Silme was born in the United States to Filipino parents who had migrated and settled in Seattle, Washington. Silme’s father Nemesio was a soldier in the US army, and before that, a cannery worker in Alaska. As teenagers, Silme and his brother Nemesio spent much of their school breaks also working in the canneries. His friends said Silme was a fun-loving and party-loving person, an “unlikely activist,” yet he proved these friends wrong.
Silme entered the University of Washington (UW) in the fall of 1970, quickly becoming a leader in the UW Filipino Student Association. This group promoted Filipino-American and Asian-American concerns, such as introduction of more relevant courses in the university, greater access to financial aid, and broader recruitment of students of color. This advocacy was successful because Filipino history and the Tagalog language courses were eventually introduced in the university.
The Filipino Student Association under Silme’s leadership started to take a public position against the regime of Ferdinand Marcos, then already a dictatorship. The group became openly critical of human rights violations being committed by the regime.
Silme joined his father Nemesio on a visit to the Philippines in 1972. The visit strengthened his interest in his ethnic roots and exposed him to the realities being suffered by Filipinos under the Marcos dictatorship. When the Katipunan ng Demokratikong Pilipinas (KDP, or Union of Democratic Filipinos) was organized in the US, Silme lost no time in joining and in fact led in the establishment of KDP’s Seattle chapter in 1974, adopting KDP’s 2-part program of the dictatorship in the Philippines, fighting discrimination against Filipinos in the US.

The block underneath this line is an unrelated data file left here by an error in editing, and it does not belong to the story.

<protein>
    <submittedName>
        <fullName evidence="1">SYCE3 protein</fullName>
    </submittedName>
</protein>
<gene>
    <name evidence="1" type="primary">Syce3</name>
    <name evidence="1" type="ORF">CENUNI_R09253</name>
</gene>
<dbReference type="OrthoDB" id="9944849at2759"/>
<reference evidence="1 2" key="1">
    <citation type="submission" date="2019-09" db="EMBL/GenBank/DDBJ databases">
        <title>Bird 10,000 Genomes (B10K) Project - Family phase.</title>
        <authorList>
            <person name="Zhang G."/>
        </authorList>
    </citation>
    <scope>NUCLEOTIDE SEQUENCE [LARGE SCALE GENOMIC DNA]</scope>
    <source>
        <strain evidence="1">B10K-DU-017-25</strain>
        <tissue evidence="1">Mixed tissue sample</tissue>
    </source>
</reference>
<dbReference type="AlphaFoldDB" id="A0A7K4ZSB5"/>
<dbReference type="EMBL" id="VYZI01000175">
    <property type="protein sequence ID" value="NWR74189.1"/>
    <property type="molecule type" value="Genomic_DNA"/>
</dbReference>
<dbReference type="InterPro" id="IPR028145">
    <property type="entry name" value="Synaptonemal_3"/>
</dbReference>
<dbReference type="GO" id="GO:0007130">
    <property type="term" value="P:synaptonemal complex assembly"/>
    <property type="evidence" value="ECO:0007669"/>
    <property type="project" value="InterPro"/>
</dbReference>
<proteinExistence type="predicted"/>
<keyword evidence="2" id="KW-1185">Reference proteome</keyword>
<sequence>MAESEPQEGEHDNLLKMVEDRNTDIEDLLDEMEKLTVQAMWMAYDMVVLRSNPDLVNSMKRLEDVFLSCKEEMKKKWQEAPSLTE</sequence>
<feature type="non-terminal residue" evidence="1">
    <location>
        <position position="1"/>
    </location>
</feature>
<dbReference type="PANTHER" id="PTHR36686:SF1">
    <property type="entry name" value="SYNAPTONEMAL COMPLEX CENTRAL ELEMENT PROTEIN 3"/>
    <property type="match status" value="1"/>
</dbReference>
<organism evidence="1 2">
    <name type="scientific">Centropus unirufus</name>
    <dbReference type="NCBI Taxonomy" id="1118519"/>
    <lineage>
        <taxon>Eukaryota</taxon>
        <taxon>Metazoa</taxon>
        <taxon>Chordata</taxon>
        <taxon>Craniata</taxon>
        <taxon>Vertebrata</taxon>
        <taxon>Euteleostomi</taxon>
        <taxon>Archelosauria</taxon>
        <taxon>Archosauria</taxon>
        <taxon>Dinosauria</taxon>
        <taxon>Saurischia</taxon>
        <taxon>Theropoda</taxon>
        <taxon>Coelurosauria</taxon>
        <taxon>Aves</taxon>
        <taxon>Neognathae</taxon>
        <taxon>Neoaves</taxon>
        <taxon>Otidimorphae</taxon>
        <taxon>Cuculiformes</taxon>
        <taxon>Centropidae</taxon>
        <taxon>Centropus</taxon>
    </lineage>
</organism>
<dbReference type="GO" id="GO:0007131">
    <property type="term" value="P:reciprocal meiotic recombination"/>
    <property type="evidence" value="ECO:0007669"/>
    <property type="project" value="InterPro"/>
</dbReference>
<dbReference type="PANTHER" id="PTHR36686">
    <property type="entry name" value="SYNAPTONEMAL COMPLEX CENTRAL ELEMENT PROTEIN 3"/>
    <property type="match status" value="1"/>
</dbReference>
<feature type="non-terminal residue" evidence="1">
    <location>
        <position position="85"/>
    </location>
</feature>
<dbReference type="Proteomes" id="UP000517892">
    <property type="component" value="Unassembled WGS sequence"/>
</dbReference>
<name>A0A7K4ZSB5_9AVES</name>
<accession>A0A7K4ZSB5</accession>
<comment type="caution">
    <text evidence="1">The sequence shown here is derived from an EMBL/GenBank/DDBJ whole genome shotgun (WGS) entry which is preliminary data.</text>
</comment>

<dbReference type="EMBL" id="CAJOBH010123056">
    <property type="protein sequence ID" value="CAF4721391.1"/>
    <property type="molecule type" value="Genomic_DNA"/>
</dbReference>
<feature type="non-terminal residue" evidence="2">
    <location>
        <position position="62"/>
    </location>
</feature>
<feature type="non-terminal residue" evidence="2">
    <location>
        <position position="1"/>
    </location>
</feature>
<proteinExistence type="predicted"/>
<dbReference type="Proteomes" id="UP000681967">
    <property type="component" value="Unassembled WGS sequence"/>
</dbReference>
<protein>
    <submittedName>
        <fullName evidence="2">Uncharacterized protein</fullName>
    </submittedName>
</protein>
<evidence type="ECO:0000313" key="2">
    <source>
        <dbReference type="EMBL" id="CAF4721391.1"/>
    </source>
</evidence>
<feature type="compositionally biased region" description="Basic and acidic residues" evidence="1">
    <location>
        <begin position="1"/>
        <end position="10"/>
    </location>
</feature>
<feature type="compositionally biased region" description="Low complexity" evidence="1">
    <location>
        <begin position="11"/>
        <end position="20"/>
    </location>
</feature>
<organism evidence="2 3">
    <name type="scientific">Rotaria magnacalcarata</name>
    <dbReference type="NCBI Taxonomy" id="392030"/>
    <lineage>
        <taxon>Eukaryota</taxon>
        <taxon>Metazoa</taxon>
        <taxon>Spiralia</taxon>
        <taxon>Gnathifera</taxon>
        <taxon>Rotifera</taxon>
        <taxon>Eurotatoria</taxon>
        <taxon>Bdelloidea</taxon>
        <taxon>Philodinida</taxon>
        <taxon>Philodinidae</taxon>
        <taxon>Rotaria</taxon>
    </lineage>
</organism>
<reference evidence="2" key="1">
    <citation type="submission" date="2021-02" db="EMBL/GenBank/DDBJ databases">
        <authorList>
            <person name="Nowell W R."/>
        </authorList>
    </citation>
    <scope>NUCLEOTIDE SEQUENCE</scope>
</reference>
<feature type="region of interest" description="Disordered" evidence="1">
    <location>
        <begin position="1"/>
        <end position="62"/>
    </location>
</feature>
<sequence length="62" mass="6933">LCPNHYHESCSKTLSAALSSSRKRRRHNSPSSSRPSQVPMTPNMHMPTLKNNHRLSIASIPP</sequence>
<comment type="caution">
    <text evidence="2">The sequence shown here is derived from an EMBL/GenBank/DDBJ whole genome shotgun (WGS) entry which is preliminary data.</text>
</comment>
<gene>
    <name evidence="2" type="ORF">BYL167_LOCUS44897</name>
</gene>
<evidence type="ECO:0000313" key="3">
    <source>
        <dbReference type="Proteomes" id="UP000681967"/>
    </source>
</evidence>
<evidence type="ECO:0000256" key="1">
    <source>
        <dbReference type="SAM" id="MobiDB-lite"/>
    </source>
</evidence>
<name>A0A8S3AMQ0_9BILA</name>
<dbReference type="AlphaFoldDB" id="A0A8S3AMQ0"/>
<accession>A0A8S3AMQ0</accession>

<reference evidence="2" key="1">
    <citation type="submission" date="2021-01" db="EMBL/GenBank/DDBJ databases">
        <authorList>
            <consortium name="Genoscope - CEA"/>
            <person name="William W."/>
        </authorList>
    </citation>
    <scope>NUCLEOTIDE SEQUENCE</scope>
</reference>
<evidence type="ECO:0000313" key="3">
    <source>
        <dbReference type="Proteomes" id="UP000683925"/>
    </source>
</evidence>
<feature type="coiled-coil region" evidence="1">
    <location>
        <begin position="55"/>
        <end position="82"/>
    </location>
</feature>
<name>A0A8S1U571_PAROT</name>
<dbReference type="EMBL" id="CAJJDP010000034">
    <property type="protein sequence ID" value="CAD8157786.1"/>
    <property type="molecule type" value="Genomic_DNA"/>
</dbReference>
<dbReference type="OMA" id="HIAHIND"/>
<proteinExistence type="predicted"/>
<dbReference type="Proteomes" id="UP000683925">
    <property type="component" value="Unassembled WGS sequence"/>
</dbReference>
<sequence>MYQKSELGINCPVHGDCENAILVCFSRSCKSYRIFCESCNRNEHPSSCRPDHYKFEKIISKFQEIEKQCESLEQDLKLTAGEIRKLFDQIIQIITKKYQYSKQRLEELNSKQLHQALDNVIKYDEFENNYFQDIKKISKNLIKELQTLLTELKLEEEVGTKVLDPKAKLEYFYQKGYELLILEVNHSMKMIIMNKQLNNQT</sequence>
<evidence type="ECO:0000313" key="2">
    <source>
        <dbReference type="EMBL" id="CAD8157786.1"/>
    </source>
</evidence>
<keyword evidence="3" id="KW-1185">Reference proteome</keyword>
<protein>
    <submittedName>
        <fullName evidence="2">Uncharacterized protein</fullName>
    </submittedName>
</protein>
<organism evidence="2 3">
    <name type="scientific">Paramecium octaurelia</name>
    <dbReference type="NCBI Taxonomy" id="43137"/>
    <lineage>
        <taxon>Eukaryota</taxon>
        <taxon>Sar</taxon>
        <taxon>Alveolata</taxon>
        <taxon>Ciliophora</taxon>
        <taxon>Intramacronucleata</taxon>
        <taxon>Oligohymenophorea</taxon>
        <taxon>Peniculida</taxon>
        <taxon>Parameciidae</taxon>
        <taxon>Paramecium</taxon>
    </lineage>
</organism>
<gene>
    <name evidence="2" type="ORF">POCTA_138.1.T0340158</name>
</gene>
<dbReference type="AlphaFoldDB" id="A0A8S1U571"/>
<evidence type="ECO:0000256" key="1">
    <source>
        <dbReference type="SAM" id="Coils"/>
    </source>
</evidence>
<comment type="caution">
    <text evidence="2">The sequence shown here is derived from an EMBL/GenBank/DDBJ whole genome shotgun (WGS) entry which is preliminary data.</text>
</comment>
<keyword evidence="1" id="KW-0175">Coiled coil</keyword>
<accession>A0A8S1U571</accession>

Even prior to his involvement with KDP, Silme had been doing organizing work among the cannery workers in Alaska, promoting welfare issues, and equal and fair treatment to women and people of color. Led by his older brother Nemesio, Silme and other young people of color formed an organization in 1973 called the Alaska Cannery Workers’ Association-International Longshoremen and Warehousemen’s Union (ACWA-ILWU), and the worker-led Northwest Labor and Employment Law Office (LELO). LELO later filed three class action discrimination suits on behalf of cannery workers, with Silme among the plaintiffs. Two of these lawsuits were won in federal court in the 1980s. They resulted in large awards paid to the cannery workers who were found to have suffered under discriminatory practices, and in giving workers of color access to higher paying jobs previously denied them.
His roots in the Filipino community in Seattle and among anti-discrimination groups, and his work in the university and links with the labor movement all helped broaden Silme’s network, allowing the new KDP chapter in Seattle to influence a wide range of the population. Soon, the Seattle chapter became KDP’s largest in the US, with members belonging to various Asian and American descents. Silme served as member of the KDP’s national executive board. He also became active in the US-based Coalition against the Marcos Dictatorship (CAMD).
Silme continued to be active in the Alaska workers’ union. By then married and with one daughter, he and his wife Terry took turns with their stints in Alaska. Together with other young worker-activists, Silme had a vision: a union rid of corrupt practices and corrupt leaders, a genuinely pro-worker union. In 1977, he helped establish the Rank and File Committee, around which fellow reform-oriented members of Seattle’s Local 37 could gravitate. They were inspired by stories told by older union members, the “manongs,” to seek fair hiring and dispatching procedures. (The union local had the task of hiring and dispatching recruits to Alaska.)